Schema Propagation & Consistency Check¶
A dataset in Dataiku DSS has a schema that describes its structure. The schema of a dataset includes the list of columns with their names and storage types. Often, the schema of our datasets will change when designing the Flow.
Some changes that can impact the schemas of output datasets or downstream datasets in our Flow include the following:
Changes in a recipe, such as adding and removing columns, renaming columns, or changing the storage type of a column
Changes to the columns of source datasets
Schema changes when designing a Flow are to be expected. However, once a Flow is in production, one should be acutely aware of any schema changes and what impact they may have on downstream datasets.
All schema changes eventually need to be propagated downstream in the Flow. When we want to build a Flow with consistent dataset schemas, there are tools we can leverage.
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Propagate Schema Changes from a Recipe¶
One way to propagate schema changes is directly from a recipe’s editor screen. Whenever we save or run a recipe, Dataiku DSS performs a schema check.
If our change modifies the output dataset’s schema, we will see a warning about the schema change, with an option to update the output dataset’s schema.
Propagate Schema Changes from Outside of a Recipe¶
When you build a dataset from outside the recipe editor, for example from:
the dataset’s “Actions” menu
the “Flow Actions” menu
running a scheduled job in a scenario, or
running an API that rebuilds the dataset from an external system,
Dataiku DSS does not perform the schema check automatically. However, there are tools available to help us.
Schema Consistency Check Tool¶
One tool available to us is the Schema Consistency Check tool.
In this example, we add a column to the compute_transactions_joined_prepared Prepare recipe, prompting a schema change update from within the recipe.
Then, we run the schema consistency check tool to check the schema consistency.
Dataiku DSS displays four options:
Perform potentially slow checks in recipes. This option performs computationally-intensive checks.
Check consistency between dataset definition and data. This option checks if the schema of our dataset has been changed, but the underlying data has not been updated. This option is useful if we manually change the schema of our dataset from its Settings tab.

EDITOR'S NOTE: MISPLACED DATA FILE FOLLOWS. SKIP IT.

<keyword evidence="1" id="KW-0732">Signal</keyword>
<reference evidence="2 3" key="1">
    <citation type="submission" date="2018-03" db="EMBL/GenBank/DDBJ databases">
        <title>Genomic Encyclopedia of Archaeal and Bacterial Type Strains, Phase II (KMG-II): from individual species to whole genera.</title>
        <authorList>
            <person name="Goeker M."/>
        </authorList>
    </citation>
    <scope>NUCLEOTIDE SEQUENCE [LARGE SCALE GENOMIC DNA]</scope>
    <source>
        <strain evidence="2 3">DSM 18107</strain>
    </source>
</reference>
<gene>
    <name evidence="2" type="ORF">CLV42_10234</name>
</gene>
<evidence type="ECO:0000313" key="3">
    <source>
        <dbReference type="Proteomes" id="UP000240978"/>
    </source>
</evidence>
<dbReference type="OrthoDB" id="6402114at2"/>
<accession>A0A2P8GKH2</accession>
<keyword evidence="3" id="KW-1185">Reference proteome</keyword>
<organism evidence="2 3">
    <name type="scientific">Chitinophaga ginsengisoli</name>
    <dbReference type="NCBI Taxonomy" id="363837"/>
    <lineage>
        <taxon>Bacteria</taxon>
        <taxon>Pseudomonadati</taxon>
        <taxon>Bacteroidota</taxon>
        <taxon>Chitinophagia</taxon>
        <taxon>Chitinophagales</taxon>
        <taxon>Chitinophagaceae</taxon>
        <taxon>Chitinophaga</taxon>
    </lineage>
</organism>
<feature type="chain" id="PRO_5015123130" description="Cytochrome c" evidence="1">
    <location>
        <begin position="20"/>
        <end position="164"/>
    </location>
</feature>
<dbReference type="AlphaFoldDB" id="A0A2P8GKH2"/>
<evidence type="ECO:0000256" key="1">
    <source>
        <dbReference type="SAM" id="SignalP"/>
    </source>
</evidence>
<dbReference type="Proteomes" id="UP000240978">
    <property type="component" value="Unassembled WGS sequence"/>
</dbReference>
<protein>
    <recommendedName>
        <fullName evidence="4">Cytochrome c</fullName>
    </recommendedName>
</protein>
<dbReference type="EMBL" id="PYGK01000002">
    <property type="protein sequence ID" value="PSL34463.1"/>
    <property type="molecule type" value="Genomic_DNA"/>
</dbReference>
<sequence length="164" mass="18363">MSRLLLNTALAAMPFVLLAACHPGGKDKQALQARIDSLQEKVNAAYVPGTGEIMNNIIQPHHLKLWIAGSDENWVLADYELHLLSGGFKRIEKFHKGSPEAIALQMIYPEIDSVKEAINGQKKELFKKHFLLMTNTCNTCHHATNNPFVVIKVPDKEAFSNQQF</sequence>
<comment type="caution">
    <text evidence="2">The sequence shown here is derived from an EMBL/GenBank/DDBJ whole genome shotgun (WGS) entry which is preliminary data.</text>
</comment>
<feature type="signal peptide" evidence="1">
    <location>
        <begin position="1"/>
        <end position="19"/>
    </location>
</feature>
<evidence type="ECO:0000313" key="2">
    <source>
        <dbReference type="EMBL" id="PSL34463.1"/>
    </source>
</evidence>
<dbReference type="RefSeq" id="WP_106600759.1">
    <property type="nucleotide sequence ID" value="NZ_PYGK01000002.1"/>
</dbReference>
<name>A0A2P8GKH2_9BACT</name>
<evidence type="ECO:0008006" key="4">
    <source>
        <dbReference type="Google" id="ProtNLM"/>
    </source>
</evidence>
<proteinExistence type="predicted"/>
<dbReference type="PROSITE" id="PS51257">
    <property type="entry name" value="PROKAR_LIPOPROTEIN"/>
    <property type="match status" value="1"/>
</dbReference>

Check consistency between recipe and dataset schema. This option performs a consistency check between the schema of the recipe’s output preview and the schema of the output dataset.
Recheck previously-validated elements. This option re-runs all the checks, even on previously validated elements.
In our example, the tool has detected an error in a subsequent recipe, the compute_transactions_analyze_windows Prepare recipe. Clicking the recipe shows the error details — Dataiku DSS has detected a change in the number of columns.
Because schema changes are not automatically detected when rebuilding datasets from a scenario, there is a “Consistency check” step in the scenarios.
Schema Propagation Tool¶
It would be tedious to open up each recipe and manually update the schema of downstream datasets, especially when working with large Flows. This is where the schema propagation tool comes in handy!
To open the schema propagation tool, at the point in the Flow where the schema needs to be updated, we right-click the recipe and then select Propagate schema across Flow from here.
The tool detects the recipes that need updates.
Accepting the changes would update the schemas, after which we would need to rebuild the datasets.
The schema propagation tool cannot verify the output schema for certain recipes without running them first.
Examples include code recipes, which update their output schemas at runtime, or the Pivot recipe, where the output schema depends on the values of its input dataset.
Automating the Process¶
In addition to using the schema propagation tool to manually propagate schemas, we can also automate the process, either by:
Performing all actions automatically, so that schema propagation is done with minimal user intervention, or
Performing all actions automatically and building all output datasets afterwards. This option is similar to the previous one, with the additional benefit that it performs a standard recursive “Build All” operation to rebuild all datasets.
Additional options when propagating schema changes include the following:
Rebuild input datasets of recipes whose output schema may depend on input data. If we have no such recipes it may be faster to unselect this option.
Rebuild output datasets of recipes whose output schema is computed at runtime. This option will ensure the rebuild of all code recipes and Pivot recipes that are set to “recompute schema on each run” in the Output step of the recipe.
When we launch the tool, all datasets that need to be rebuilt will be automatically rebuilt, as long as none of the recipes are broken.
For more information about schema propagation and rebuilding datasets in Dataiku DSS, please visit the product documentation.